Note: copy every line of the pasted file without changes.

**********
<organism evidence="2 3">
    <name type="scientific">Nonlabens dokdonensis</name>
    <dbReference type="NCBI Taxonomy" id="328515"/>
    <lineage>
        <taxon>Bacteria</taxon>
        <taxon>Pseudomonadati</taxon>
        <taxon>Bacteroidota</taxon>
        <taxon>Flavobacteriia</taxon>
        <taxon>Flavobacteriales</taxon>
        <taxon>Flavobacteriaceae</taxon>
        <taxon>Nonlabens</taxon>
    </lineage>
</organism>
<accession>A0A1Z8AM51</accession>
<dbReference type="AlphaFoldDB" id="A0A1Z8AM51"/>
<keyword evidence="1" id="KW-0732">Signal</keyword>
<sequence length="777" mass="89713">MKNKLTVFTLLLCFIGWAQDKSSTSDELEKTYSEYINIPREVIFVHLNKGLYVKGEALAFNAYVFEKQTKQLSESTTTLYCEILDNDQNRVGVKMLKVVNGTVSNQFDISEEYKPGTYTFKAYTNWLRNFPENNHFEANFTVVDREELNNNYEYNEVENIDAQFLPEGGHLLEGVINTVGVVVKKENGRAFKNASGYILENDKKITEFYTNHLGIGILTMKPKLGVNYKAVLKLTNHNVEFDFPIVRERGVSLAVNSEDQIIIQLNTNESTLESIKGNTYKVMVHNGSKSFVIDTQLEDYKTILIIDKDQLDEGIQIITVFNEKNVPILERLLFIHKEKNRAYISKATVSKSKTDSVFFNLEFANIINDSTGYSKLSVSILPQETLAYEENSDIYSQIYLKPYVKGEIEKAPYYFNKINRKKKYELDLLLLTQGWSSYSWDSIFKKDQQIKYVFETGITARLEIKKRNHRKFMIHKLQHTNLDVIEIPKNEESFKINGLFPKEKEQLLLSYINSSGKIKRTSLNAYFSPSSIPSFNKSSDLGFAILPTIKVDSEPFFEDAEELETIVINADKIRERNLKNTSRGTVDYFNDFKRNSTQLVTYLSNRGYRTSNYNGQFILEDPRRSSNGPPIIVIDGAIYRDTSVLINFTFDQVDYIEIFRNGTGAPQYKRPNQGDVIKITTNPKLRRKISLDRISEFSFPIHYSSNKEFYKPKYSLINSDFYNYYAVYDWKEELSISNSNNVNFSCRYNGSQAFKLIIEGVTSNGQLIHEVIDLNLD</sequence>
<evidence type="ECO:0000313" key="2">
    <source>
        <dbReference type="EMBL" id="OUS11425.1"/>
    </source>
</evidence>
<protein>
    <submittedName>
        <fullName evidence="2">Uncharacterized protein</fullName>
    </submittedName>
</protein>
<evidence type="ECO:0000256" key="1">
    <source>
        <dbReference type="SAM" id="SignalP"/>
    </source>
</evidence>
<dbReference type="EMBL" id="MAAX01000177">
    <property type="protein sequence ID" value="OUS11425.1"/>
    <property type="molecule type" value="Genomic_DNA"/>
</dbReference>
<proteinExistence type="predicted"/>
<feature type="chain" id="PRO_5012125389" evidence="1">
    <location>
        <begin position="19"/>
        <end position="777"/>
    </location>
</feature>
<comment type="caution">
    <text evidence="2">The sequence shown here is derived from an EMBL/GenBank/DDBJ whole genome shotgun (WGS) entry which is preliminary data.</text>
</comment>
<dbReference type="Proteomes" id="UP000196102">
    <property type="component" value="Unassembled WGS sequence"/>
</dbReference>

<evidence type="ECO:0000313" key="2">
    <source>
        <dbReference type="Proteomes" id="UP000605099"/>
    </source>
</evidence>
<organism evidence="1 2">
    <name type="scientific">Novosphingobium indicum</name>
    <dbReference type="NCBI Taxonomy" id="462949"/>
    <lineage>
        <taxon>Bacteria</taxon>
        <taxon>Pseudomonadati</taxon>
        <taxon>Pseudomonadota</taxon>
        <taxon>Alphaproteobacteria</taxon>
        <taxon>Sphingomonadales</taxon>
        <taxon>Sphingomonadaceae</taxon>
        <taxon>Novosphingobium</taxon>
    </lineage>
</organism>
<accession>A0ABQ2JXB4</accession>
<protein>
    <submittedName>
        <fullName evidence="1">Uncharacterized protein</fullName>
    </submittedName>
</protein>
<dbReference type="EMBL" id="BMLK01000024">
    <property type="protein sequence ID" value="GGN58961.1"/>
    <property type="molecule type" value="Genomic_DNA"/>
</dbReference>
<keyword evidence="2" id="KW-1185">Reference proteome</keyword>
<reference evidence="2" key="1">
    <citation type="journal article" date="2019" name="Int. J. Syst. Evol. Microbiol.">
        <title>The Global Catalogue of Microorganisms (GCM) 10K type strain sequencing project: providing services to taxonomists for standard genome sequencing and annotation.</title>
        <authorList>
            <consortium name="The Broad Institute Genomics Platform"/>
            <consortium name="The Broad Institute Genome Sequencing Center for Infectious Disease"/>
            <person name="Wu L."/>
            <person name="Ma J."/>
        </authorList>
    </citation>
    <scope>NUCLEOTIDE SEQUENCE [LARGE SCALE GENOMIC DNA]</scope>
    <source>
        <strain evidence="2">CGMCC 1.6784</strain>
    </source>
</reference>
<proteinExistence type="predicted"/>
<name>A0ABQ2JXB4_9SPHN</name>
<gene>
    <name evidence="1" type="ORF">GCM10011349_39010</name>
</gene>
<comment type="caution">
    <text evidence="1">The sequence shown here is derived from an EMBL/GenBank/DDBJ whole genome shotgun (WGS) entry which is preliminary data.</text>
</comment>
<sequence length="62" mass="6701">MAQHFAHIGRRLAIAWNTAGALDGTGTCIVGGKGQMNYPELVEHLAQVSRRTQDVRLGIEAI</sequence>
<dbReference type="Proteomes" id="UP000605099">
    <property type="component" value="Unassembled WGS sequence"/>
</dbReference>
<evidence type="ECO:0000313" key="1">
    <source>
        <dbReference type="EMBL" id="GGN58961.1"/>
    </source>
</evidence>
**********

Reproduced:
<organism evidence="2 3">
    <name type="scientific">Nonlabens dokdonensis</name>
    <dbReference type="NCBI Taxonomy" id="328515"/>
    <lineage>
        <taxon>Bacteria</taxon>
        <taxon>Pseudomonadati</taxon>
        <taxon>Bacteroidota</taxon>
        <taxon>Flavobacteriia</taxon>
        <taxon>Flavobacteriales</taxon>
        <taxon>Flavobacteriaceae</taxon>
        <taxon>Nonlabens</taxon>
    </lineage>
</organism>
<accession>A0A1Z8AM51</accession>
<dbReference type="AlphaFoldDB" id="A0A1Z8AM51"/>
<keyword evidence="1" id="KW-0732">Signal</keyword>
<sequence length="777" mass="89713">MKNKLTVFTLLLCFIGWAQDKSSTSDELEKTYSEYINIPREVIFVHLNKGLYVKGEALAFNAYVFEKQTKQLSESTTTLYCEILDNDQNRVGVKMLKVVNGTVSNQFDISEEYKPGTYTFKAYTNWLRNFPENNHFEANFTVVDREELNNNYEYNEVENIDAQFLPEGGHLLEGVINTVGVVVKKENGRAFKNASGYILENDKKITEFYTNHLGIGILTMKPKLGVNYKAVLKLTNHNVEFDFPIVRERGVSLAVNSEDQIIIQLNTNESTLESIKGNTYKVMVHNGSKSFVIDTQLEDYKTILIIDKDQLDEGIQIITVFNEKNVPILERLLFIHKEKNRAYISKATVSKSKTDSVFFNLEFANIINDSTGYSKLSVSILPQETLAYEENSDIYSQIYLKPYVKGEIEKAPYYFNKINRKKKYELDLLLLTQGWSSYSWDSIFKKDQQIKYVFETGITARLEIKKRNHRKFMIHKLQHTNLDVIEIPKNEESFKINGLFPKEKEQLLLSYINSSGKIKRTSLNAYFSPSSIPSFNKSSDLGFAILPTIKVDSEPFFEDAEELETIVINADKIRERNLKNTSRGTVDYFNDFKRNSTQLVTYLSNRGYRTSNYNGQFILEDPRRSSNGPPIIVIDGAIYRDTSVLINFTFDQVDYIEIFRNGTGAPQYKRPNQGDVIKITTNPKLRRKISLDRISEFSFPIHYSSNKEFYKPKYSLINSDFYNYYAVYDWKEELSISNSNNVNFSCRYNGSQAFKLIIEGVTSNGQLIHEVIDLNLD</sequence>
<evidence type="ECO:0000313" key="2">
    <source>
        <dbReference type="EMBL" id="OUS11425.1"/>
    </source>
</evidence>
<protein>
    <submittedName>
        <fullName evidence="2">Uncharacterized protein</fullName>
    </submittedName>
</protein>
<evidence type="ECO:0000256" key="1">
    <source>
        <dbReference type="SAM" id="SignalP"/>
    </source>
</evidence>
<dbReference type="EMBL" id="MAAX01000177">
    <property type="protein sequence ID" value="OUS11425.1"/>
    <property type="molecule type" value="Genomic_DNA"/>
</dbReference>
<proteinExistence type="predicted"/>
<feature type="chain" id="PRO_5012125389" evidence="1">
    <location>
        <begin position="19"/>
        <end position="777"/>
    </location>
</feature>
<comment type="caution">
    <text evidence="2">The sequence shown here is derived from an EMBL/GenBank/DDBJ whole genome shotgun (WGS) entry which is preliminary data.</text>
</comment>
<dbReference type="Proteomes" id="UP000196102">
    <property type="component" value="Unassembled WGS sequence"/>
</dbReference>

<evidence type="ECO:0000313" key="2">
    <source>
        <dbReference type="Proteomes" id="UP000605099"/>
    </source>
</evidence>
<organism evidence="1 2">
    <name type="scientific">Novosphingobium indicum</name>
    <dbReference type="NCBI Taxonomy" id="462949"/>
    <lineage>
        <taxon>Bacteria</taxon>
        <taxon>Pseudomonadati</taxon>
        <taxon>Pseudomonadota</taxon>
        <taxon>Alphaproteobacteria</taxon>
        <taxon>Sphingomonadales</taxon>
        <taxon>Sphingomonadaceae</taxon>
        <taxon>Novosphingobium</taxon>
    </lineage>
</organism>
<accession>A0ABQ2JXB4</accession>
<protein>
    <submittedName>
        <fullName evidence="1">Uncharacterized protein</fullName>
    </submittedName>
</protein>
<dbReference type="EMBL" id="BMLK01000024">
    <property type="protein sequence ID" value="GGN58961.1"/>
    <property type="molecule type" value="Genomic_DNA"/>
</dbReference>
<keyword evidence="2" id="KW-1185">Reference proteome</keyword>
<reference evidence="2" key="1">
    <citation type="journal article" date="2019" name="Int. J. Syst. Evol. Microbiol.">
        <title>The Global Catalogue of Microorganisms (GCM) 10K type strain sequencing project: providing services to taxonomists for standard genome sequencing and annotation.</title>
        <authorList>
            <consortium name="The Broad Institute Genomics Platform"/>
            <consortium name="The Broad Institute Genome Sequencing Center for Infectious Disease"/>
            <person name="Wu L."/>
            <person name="Ma J."/>
        </authorList>
    </citation>
    <scope>NUCLEOTIDE SEQUENCE [LARGE SCALE GENOMIC DNA]</scope>
    <source>
        <strain evidence="2">CGMCC 1.6784</strain>
    </source>
</reference>
<proteinExistence type="predicted"/>
<name>A0ABQ2JXB4_9SPHN</name>
<gene>
    <name evidence="1" type="ORF">GCM10011349_39010</name>
</gene>
<comment type="caution">
    <text evidence="1">The sequence shown here is derived from an EMBL/GenBank/DDBJ whole genome shotgun (WGS) entry which is preliminary data.</text>
</comment>
<sequence length="62" mass="6701">MAQHFAHIGRRLAIAWNTAGALDGTGTCIVGGKGQMNYPELVEHLAQVSRRTQDVRLGIEAI</sequence>
<dbReference type="Proteomes" id="UP000605099">
    <property type="component" value="Unassembled WGS sequence"/>
</dbReference>
<evidence type="ECO:0000313" key="1">
    <source>
        <dbReference type="EMBL" id="GGN58961.1"/>
    </source>
</evidence>